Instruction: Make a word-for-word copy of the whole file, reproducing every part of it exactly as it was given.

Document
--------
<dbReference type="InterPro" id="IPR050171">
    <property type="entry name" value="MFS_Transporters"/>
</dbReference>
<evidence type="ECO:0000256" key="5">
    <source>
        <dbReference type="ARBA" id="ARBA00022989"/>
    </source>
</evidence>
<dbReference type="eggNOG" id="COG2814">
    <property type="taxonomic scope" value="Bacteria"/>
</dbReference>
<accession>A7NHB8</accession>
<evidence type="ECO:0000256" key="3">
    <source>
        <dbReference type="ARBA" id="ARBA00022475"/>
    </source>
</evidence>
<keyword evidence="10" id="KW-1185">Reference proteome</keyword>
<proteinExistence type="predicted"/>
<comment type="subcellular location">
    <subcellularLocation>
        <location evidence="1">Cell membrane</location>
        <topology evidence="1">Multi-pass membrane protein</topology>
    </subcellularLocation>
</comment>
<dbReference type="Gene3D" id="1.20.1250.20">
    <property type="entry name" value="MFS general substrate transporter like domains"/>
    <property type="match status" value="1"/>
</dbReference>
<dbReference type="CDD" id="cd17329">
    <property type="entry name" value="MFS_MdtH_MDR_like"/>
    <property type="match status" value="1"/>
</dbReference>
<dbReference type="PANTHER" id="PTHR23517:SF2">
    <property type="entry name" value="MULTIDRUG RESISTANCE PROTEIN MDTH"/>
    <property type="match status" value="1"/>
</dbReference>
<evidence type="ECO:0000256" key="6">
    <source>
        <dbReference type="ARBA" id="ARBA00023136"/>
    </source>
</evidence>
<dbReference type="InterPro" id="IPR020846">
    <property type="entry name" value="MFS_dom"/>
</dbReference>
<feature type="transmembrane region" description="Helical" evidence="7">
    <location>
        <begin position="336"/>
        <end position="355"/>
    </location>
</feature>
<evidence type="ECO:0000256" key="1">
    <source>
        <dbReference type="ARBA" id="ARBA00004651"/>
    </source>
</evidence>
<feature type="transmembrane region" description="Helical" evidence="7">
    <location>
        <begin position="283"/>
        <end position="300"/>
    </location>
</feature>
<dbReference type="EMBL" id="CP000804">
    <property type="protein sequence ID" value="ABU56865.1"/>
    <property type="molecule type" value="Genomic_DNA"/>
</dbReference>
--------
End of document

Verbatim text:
<dbReference type="InterPro" id="IPR050171">
    <property type="entry name" value="MFS_Transporters"/>
</dbReference>
<evidence type="ECO:0000256" key="5">
    <source>
        <dbReference type="ARBA" id="ARBA00022989"/>
    </source>
</evidence>
<dbReference type="eggNOG" id="COG2814">
    <property type="taxonomic scope" value="Bacteria"/>
</dbReference>
<accession>A7NHB8</accession>
<evidence type="ECO:0000256" key="3">
    <source>
        <dbReference type="ARBA" id="ARBA00022475"/>
    </source>
</evidence>
<keyword evidence="10" id="KW-1185">Reference proteome</keyword>
<proteinExistence type="predicted"/>
<comment type="subcellular location">
    <subcellularLocation>
        <location evidence="1">Cell membrane</location>
        <topology evidence="1">Multi-pass membrane protein</topology>
    </subcellularLocation>
</comment>
<dbReference type="Gene3D" id="1.20.1250.20">
    <property type="entry name" value="MFS general substrate transporter like domains"/>
    <property type="match status" value="1"/>
</dbReference>
<dbReference type="CDD" id="cd17329">
    <property type="entry name" value="MFS_MdtH_MDR_like"/>
    <property type="match status" value="1"/>
</dbReference>
<dbReference type="PANTHER" id="PTHR23517:SF2">
    <property type="entry name" value="MULTIDRUG RESISTANCE PROTEIN MDTH"/>
    <property type="match status" value="1"/>
</dbReference>
<evidence type="ECO:0000256" key="6">
    <source>
        <dbReference type="ARBA" id="ARBA00023136"/>
    </source>
</evidence>
<dbReference type="InterPro" id="IPR020846">
    <property type="entry name" value="MFS_dom"/>
</dbReference>
<feature type="transmembrane region" description="Helical" evidence="7">
    <location>
        <begin position="336"/>
        <end position="355"/>
    </location>
</feature>
<evidence type="ECO:0000256" key="1">
    <source>
        <dbReference type="ARBA" id="ARBA00004651"/>
    </source>
</evidence>
<feature type="transmembrane region" description="Helical" evidence="7">
    <location>
        <begin position="283"/>
        <end position="300"/>
    </location>
</feature>
<dbReference type="EMBL" id="CP000804">
    <property type="protein sequence ID" value="ABU56865.1"/>
    <property type="molecule type" value="Genomic_DNA"/>
</dbReference>